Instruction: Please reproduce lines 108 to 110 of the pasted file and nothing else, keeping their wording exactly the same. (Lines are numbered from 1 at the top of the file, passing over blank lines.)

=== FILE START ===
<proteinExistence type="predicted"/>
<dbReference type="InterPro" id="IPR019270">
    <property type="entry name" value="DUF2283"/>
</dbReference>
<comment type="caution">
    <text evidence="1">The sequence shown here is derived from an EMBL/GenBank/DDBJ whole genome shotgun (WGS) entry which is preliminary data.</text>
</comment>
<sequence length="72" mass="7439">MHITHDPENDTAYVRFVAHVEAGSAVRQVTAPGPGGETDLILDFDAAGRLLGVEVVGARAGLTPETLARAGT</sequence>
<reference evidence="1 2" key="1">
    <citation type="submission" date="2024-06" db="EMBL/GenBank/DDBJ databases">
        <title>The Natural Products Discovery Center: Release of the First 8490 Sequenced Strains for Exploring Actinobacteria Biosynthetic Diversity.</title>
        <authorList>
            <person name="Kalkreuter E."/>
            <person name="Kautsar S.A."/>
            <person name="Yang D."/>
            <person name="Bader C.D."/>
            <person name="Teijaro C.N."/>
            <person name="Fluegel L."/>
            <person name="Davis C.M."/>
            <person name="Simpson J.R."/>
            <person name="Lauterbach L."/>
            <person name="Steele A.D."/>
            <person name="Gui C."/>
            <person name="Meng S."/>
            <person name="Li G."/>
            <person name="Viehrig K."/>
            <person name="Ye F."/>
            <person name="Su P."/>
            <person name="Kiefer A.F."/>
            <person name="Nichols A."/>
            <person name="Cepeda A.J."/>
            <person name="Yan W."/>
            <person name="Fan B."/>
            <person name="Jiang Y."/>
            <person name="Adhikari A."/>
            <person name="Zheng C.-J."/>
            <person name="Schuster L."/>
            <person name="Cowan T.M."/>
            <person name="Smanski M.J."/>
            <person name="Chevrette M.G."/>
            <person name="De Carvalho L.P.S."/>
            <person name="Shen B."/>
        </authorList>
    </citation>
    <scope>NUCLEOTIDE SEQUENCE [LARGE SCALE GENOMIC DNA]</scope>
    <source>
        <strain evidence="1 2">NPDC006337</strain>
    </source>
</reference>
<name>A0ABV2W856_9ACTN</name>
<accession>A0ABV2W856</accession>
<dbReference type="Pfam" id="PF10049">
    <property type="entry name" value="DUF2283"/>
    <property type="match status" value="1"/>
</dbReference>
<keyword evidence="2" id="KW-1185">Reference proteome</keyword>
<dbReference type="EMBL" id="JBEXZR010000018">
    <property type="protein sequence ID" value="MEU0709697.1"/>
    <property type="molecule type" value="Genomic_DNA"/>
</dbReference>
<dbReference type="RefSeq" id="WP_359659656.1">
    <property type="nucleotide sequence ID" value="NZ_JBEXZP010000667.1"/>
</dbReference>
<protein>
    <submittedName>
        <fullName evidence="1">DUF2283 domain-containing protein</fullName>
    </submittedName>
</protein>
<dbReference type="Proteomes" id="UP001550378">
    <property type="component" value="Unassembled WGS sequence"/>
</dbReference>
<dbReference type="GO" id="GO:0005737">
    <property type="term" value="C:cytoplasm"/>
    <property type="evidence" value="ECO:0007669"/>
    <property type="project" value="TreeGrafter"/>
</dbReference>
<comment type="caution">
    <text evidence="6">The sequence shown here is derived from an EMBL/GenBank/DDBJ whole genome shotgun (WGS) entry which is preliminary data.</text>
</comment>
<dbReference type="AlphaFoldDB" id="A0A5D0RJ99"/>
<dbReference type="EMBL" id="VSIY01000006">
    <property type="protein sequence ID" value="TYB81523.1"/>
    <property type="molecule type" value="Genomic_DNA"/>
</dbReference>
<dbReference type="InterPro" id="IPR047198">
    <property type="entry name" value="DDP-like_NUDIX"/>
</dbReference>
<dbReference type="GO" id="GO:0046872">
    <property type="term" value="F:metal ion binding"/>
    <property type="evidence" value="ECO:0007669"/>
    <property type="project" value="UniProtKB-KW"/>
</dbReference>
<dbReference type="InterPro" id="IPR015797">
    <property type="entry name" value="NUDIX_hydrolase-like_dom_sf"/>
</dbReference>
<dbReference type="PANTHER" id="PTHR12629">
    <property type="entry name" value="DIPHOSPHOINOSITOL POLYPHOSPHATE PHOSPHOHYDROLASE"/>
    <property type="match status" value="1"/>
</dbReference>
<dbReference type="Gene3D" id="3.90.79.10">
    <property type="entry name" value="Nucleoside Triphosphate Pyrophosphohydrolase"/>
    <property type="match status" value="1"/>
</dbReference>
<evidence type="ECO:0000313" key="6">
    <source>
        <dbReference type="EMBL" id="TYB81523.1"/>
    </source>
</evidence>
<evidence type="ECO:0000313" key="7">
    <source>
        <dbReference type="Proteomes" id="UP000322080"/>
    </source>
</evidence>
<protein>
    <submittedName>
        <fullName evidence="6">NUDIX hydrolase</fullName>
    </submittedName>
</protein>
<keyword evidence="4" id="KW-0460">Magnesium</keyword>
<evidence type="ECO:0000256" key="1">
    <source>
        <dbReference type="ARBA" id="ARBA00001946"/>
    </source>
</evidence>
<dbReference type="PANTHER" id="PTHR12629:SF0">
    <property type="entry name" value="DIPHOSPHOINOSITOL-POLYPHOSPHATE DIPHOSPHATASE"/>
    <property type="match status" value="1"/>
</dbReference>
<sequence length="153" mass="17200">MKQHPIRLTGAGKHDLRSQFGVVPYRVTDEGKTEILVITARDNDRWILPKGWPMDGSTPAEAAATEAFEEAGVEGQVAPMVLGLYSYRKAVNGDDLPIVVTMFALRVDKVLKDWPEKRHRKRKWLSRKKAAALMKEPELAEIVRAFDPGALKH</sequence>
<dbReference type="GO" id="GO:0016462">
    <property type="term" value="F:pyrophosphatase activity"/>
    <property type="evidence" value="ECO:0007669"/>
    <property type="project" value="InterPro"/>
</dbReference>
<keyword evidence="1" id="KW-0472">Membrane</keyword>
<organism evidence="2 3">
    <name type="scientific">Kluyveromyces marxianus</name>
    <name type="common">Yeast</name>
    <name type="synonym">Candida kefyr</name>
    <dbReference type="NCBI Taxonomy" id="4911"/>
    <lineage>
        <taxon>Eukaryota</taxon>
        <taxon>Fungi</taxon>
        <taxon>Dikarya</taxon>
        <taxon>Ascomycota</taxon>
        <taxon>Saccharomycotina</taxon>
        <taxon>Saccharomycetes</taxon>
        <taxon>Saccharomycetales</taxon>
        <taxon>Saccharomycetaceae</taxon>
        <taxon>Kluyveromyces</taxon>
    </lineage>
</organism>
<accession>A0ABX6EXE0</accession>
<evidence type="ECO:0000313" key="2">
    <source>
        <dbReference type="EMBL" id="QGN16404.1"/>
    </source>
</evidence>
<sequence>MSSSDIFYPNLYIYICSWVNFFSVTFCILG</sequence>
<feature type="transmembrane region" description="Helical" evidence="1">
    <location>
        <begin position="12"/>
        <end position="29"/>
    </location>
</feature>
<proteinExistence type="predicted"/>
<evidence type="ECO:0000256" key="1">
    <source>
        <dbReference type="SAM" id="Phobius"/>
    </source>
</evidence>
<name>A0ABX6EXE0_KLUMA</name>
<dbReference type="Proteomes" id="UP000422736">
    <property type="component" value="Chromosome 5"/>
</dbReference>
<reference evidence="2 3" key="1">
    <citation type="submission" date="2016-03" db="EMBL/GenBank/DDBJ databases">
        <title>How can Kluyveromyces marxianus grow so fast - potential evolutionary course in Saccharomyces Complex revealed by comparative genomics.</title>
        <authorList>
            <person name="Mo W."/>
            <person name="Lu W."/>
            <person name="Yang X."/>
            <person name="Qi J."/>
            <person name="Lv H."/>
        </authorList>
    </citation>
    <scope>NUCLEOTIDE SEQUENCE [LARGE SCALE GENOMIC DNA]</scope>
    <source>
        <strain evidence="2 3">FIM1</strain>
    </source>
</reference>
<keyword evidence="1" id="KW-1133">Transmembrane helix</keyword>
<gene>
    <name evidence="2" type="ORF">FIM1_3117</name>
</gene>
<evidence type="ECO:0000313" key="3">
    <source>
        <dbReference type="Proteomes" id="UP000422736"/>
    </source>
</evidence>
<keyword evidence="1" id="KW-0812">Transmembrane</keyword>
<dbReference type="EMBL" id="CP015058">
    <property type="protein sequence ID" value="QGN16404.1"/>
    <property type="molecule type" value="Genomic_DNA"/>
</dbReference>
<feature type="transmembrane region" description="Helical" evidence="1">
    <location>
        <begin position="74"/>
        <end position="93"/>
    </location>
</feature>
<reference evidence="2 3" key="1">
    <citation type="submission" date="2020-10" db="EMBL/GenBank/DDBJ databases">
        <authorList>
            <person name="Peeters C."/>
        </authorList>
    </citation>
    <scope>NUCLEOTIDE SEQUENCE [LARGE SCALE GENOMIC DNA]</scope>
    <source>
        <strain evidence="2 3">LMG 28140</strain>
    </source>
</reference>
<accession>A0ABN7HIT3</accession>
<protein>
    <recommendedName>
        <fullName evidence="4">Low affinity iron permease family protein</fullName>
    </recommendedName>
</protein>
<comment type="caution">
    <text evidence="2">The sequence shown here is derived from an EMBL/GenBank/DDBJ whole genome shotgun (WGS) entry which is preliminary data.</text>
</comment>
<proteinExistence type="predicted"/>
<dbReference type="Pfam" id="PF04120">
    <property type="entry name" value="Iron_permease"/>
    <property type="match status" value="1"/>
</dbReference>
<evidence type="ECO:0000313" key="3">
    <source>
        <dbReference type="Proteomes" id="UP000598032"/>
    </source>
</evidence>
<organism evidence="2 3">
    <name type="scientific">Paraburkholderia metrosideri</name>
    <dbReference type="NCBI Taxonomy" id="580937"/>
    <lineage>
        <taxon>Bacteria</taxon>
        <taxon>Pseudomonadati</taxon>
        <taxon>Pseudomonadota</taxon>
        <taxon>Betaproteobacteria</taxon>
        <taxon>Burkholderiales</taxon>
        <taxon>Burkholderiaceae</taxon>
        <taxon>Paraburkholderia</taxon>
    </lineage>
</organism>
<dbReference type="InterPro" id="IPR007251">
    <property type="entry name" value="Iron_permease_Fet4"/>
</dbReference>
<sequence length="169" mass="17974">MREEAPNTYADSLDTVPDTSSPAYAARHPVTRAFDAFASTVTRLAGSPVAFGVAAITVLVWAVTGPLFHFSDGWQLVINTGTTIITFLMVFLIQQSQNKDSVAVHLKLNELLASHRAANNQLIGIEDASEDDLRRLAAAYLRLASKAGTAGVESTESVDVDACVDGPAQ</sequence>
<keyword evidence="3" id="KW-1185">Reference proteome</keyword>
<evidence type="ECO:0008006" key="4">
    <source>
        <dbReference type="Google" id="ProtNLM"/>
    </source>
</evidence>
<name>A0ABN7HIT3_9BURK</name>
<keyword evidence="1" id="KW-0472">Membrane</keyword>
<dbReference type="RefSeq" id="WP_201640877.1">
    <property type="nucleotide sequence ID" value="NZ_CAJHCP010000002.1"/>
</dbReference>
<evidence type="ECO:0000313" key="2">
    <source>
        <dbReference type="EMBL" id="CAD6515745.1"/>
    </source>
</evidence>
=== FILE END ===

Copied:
</evidence>
<evidence type="ECO:0000313" key="7">
    <source>